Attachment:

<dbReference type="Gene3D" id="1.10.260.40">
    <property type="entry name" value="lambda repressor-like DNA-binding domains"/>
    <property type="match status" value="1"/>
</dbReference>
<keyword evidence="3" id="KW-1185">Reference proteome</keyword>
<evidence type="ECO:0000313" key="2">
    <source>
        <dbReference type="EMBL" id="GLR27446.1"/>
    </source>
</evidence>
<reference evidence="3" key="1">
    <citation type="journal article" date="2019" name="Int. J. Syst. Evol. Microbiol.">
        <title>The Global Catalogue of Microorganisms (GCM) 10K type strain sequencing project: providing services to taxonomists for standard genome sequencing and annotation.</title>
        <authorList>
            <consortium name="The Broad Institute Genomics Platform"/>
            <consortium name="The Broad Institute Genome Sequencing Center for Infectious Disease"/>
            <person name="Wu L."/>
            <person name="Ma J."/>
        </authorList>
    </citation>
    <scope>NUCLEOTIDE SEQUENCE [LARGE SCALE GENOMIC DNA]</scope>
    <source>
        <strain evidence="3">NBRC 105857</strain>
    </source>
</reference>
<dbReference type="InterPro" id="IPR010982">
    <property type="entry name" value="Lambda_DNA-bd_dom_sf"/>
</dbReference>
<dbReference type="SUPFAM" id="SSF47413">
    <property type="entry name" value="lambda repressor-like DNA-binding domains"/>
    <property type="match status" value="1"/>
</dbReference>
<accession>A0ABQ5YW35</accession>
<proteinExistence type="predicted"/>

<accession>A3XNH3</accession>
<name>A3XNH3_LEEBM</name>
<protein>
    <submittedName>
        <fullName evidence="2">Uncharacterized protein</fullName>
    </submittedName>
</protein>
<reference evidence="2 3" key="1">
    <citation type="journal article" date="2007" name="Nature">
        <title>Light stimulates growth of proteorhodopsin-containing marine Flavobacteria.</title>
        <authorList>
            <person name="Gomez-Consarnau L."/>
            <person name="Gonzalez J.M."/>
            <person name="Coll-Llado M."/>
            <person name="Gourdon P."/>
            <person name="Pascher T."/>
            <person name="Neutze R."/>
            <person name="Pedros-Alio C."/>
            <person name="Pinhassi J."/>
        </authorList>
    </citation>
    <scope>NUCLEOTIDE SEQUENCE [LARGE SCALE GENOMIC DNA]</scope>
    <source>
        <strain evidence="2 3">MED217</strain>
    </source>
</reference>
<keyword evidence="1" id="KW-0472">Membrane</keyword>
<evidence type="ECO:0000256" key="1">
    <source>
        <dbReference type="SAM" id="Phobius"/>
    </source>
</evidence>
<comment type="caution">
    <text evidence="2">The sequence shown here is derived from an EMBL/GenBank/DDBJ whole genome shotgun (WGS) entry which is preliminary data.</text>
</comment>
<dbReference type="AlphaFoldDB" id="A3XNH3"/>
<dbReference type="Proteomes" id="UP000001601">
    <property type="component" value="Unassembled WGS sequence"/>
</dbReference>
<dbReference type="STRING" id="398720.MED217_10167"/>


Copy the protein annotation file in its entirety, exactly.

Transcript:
<dbReference type="Gene3D" id="1.10.260.40">
    <property type="entry name" value="lambda repressor-like DNA-binding domains"/>
    <property type="match status" value="1"/>
</dbReference>
<keyword evidence="3" id="KW-1185">Reference proteome</keyword>
<evidence type="ECO:0000313" key="2">
    <source>
        <dbReference type="EMBL" id="GLR27446.1"/>
    </source>
</evidence>
<reference evidence="3" key="1">
    <citation type="journal article" date="2019" name="Int. J. Syst. Evol. Microbiol.">
        <title>The Global Catalogue of Microorganisms (GCM) 10K type strain sequencing project: providing services to taxonomists for standard genome sequencing and annotation.</title>
        <authorList>
            <consortium name="The Broad Institute Genomics Platform"/>
            <consortium name="The Broad Institute Genome Sequencing Center for Infectious Disease"/>
            <person name="Wu L."/>
            <person name="Ma J."/>
        </authorList>
    </citation>
    <scope>NUCLEOTIDE SEQUENCE [LARGE SCALE GENOMIC DNA]</scope>
    <source>
        <strain evidence="3">NBRC 105857</strain>
    </source>
</reference>
<dbReference type="InterPro" id="IPR010982">
    <property type="entry name" value="Lambda_DNA-bd_dom_sf"/>
</dbReference>
<dbReference type="SUPFAM" id="SSF47413">
    <property type="entry name" value="lambda repressor-like DNA-binding domains"/>
    <property type="match status" value="1"/>
</dbReference>
<accession>A0ABQ5YW35</accession>
<proteinExistence type="predicted"/>

<accession>A3XNH3</accession>
<name>A3XNH3_LEEBM</name>
<protein>
    <submittedName>
        <fullName evidence="2">Uncharacterized protein</fullName>
    </submittedName>
</protein>
<reference evidence="2 3" key="1">
    <citation type="journal article" date="2007" name="Nature">
        <title>Light stimulates growth of proteorhodopsin-containing marine Flavobacteria.</title>
        <authorList>
            <person name="Gomez-Consarnau L."/>
            <person name="Gonzalez J.M."/>
            <person name="Coll-Llado M."/>
            <person name="Gourdon P."/>
            <person name="Pascher T."/>
            <person name="Neutze R."/>
            <person name="Pedros-Alio C."/>
            <person name="Pinhassi J."/>
        </authorList>
    </citation>
    <scope>NUCLEOTIDE SEQUENCE [LARGE SCALE GENOMIC DNA]</scope>
    <source>
        <strain evidence="2 3">MED217</strain>
    </source>
</reference>
<keyword evidence="1" id="KW-0472">Membrane</keyword>
<evidence type="ECO:0000256" key="1">
    <source>
        <dbReference type="SAM" id="Phobius"/>
    </source>
</evidence>
<comment type="caution">
    <text evidence="2">The sequence shown here is derived from an EMBL/GenBank/DDBJ whole genome shotgun (WGS) entry which is preliminary data.</text>
</comment>
<dbReference type="AlphaFoldDB" id="A3XNH3"/>
<dbReference type="Proteomes" id="UP000001601">
    <property type="component" value="Unassembled WGS sequence"/>
</dbReference>
<dbReference type="STRING" id="398720.MED217_10167"/>